As a city councilman, you often hear from neighborhood groups and individuals about the need/desire for more sidewalks, a safer way to get around the neighborhood on foot or bike. In a May 10 Shopper article, I wrote about the five criteria the city’s engineers use to assign priority to sidewalk segments to build.
Let’s focus on quantity. Currently, Knoxville builds roughly a mile-plus of new sidewalks and rebuilds another mile-plus of reworked/repaired walks each budget year. How can we build more?
Mayor Madeline Rogero and council member Nick Pavlis deserve credit for adding to our greenway system with the recent announcement that almost a mile will be added in South Knoxville from the Mary Vestal Park over to the Ogle-Martin Mill Pike corner.
Now that greenways in the city are under new management, progress is occurring at a faster pace than in the prior five years. Better late than never for Team Rogero. Let’s hope this pace is maintained and even accelerated. This column will keep checking on the actual progress.
There’s a reason Ellen Zavisca and her colleagues are big on greenways.
“People in this country have been hearing for years, decades, that we need to be more physically active,” Zavisca said last week to the Sierra Club’s Harvey Broome Chapter. “And yet if you look at the trends of the percent of the population that’s getting no leisure-time physical activity, it’s pretty flat. The percent of the population that has regular exercise or does regular organized exercise … is pretty flat, despite all our exhortations and programs. …
When I was a kid, my parents played a game with me called Dots and Boxes. It starts with a grid of dots, and the object is to draw lines between the dots while avoiding giving your opponent the opportunity to complete a box. When you complete a box, you put your initial in it, and the one with the most initials at the end wins. This is how parents kept children quiet before cell phones.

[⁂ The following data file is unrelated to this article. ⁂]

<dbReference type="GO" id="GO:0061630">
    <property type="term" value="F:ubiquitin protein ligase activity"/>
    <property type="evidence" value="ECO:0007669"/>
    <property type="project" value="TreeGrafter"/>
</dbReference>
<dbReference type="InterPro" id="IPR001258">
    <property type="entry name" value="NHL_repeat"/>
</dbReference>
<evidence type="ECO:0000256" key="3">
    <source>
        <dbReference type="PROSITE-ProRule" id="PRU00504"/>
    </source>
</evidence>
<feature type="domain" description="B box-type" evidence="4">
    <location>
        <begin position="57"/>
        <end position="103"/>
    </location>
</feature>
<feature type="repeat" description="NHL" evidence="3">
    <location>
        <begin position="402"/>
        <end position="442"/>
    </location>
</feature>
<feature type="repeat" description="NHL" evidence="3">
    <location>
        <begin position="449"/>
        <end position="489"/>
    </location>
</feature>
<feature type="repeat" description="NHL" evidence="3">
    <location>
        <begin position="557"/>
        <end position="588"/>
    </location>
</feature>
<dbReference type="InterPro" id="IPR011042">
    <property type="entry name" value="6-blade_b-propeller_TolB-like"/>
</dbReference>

The game is easy at the beginning. You have to draw a lot of lines before it becomes a challenge.
We live in one of the most scenic areas in the country. With the Great Smoky Mountains, the Cumberland Plateau and countless rivers and streams in between, our region is perhaps best known for its ridges, waterways and (of course) Dolly Parton. Yet, too often our local governments have made shortsighted decisions that fail to take advantage of our area’s natural beauty. In fact, more often than not, we’ve taken it for granted.
My favorite example of shortsighted planning is the waterfront of downtown Knoxville.
Mayor Rogero appropriately issued a statement of condolence and concern for the tragic stabbing that occurred May 3 on the Third Creek Greenway and pledged to increase police presence on greenways.
The questions that need to be asked are how many additional officers will be deployed and what is their schedule in general terms? Secondly, how long will this increase in police activity on the greenways last? No one asked that of our mayor’s communications office.